Plasma treatment is probably the most versatile surface treatment technique. Different types of gases such as argon, oxygen, nitrogen, fluorine, carbon dioxide, and water can produce the unique surface properties required by various applications. For example, oxygen-plasma treatment can increase the surface energy of polymers, whereas fluorine-plasma treatment can decrease the surface energy and improve the chemical inertness. Cross-linking at a polymer surface can be introduced by an inert-gas plasma. Modification by plasma treatment is usually confined to the top several hundred ångströms and does not affect the bulk properties. The main disadvantage of this technique is that it requires a vacuum system, which increases the cost of operation.

Thin polymer films with unique chemical and physical properties are produced by plasma polymerization. This technology is still in its infancy, and the plasma chemical process is not fully understood. The films are prepared by vapor phase deposition and can be formed on practically any substrate with good adhesion between the film and the substrate. These films, which are usually highly cross-linked and pinhole-free, have very good barrier properties. Such films find great potential in biomaterial applications and in the microelectronics industry.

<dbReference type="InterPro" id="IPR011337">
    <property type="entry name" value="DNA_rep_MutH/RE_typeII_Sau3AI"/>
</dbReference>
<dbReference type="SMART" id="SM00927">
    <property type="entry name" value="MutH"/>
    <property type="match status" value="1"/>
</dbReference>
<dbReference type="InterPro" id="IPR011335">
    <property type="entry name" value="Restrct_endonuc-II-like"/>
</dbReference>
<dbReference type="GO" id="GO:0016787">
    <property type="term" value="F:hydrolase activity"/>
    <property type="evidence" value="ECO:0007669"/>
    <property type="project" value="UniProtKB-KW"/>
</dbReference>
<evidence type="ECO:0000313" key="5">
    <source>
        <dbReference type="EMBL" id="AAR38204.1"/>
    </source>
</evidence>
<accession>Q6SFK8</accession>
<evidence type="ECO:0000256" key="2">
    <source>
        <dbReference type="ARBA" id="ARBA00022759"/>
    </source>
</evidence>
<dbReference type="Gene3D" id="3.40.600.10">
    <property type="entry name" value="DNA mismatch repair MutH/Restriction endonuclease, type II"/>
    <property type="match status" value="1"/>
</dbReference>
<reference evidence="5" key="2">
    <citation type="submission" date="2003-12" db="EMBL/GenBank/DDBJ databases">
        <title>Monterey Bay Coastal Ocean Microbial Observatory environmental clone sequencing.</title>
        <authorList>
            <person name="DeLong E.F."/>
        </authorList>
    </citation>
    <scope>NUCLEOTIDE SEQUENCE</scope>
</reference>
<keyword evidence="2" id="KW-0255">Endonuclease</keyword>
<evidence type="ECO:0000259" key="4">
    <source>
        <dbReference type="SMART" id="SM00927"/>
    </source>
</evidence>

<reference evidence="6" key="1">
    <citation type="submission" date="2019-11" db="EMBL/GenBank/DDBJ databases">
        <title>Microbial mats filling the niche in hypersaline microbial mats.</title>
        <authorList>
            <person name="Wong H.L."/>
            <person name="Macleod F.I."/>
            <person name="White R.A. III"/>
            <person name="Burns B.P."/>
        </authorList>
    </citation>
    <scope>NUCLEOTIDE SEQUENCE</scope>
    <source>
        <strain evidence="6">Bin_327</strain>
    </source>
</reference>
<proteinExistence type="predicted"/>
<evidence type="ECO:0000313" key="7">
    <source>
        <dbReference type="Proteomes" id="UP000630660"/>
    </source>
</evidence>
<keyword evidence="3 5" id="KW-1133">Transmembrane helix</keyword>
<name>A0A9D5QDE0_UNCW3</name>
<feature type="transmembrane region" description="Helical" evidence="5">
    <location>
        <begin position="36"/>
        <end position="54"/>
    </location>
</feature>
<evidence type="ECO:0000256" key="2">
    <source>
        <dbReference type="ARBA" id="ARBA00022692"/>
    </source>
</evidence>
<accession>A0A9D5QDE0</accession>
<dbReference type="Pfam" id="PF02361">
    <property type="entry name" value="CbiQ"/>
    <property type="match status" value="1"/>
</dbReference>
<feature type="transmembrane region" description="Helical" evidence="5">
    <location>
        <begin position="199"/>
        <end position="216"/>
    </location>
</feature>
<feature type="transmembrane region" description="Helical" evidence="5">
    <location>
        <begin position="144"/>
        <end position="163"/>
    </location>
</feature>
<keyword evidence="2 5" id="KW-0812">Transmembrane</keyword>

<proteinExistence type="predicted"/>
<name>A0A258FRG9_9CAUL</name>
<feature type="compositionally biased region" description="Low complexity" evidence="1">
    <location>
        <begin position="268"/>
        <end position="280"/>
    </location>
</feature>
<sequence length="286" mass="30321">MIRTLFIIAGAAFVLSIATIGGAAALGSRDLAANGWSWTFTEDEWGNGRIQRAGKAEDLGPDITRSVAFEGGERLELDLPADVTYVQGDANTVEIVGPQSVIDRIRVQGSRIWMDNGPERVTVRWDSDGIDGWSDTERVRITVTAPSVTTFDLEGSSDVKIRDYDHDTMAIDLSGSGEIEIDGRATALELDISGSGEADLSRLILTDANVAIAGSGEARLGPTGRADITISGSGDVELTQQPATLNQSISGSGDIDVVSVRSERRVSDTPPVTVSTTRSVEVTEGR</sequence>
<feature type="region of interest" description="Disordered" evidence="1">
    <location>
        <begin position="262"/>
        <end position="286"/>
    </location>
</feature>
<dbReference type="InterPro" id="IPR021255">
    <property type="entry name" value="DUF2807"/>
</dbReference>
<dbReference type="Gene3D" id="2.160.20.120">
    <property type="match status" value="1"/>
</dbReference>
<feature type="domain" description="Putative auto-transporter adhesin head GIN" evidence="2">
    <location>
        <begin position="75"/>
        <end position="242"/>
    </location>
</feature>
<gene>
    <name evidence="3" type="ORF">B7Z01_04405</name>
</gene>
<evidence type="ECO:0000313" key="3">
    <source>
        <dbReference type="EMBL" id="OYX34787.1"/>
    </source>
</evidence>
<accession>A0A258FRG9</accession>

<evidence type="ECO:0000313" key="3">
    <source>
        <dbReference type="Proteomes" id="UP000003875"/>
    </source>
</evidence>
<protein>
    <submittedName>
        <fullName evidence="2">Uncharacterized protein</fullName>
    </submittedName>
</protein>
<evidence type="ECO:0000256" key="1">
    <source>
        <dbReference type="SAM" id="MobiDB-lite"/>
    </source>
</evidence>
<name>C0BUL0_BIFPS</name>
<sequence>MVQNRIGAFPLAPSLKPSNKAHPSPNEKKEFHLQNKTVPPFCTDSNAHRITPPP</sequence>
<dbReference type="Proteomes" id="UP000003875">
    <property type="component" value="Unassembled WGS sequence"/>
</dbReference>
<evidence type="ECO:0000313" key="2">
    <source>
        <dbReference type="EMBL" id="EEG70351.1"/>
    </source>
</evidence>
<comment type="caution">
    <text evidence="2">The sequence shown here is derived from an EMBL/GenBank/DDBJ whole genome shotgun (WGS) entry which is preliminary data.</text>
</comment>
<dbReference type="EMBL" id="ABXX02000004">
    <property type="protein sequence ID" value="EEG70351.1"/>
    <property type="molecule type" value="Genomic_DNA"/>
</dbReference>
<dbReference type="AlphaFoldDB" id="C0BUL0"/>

Very high-power microwave-driven mercury lamps are available, and they are used in UV-hardening of photoresist patterns for image stabilization at high temperatures. Other applications of UV irradiation include surface photo-oxidation, increase of hydrophilicity, and photocuring of paintings.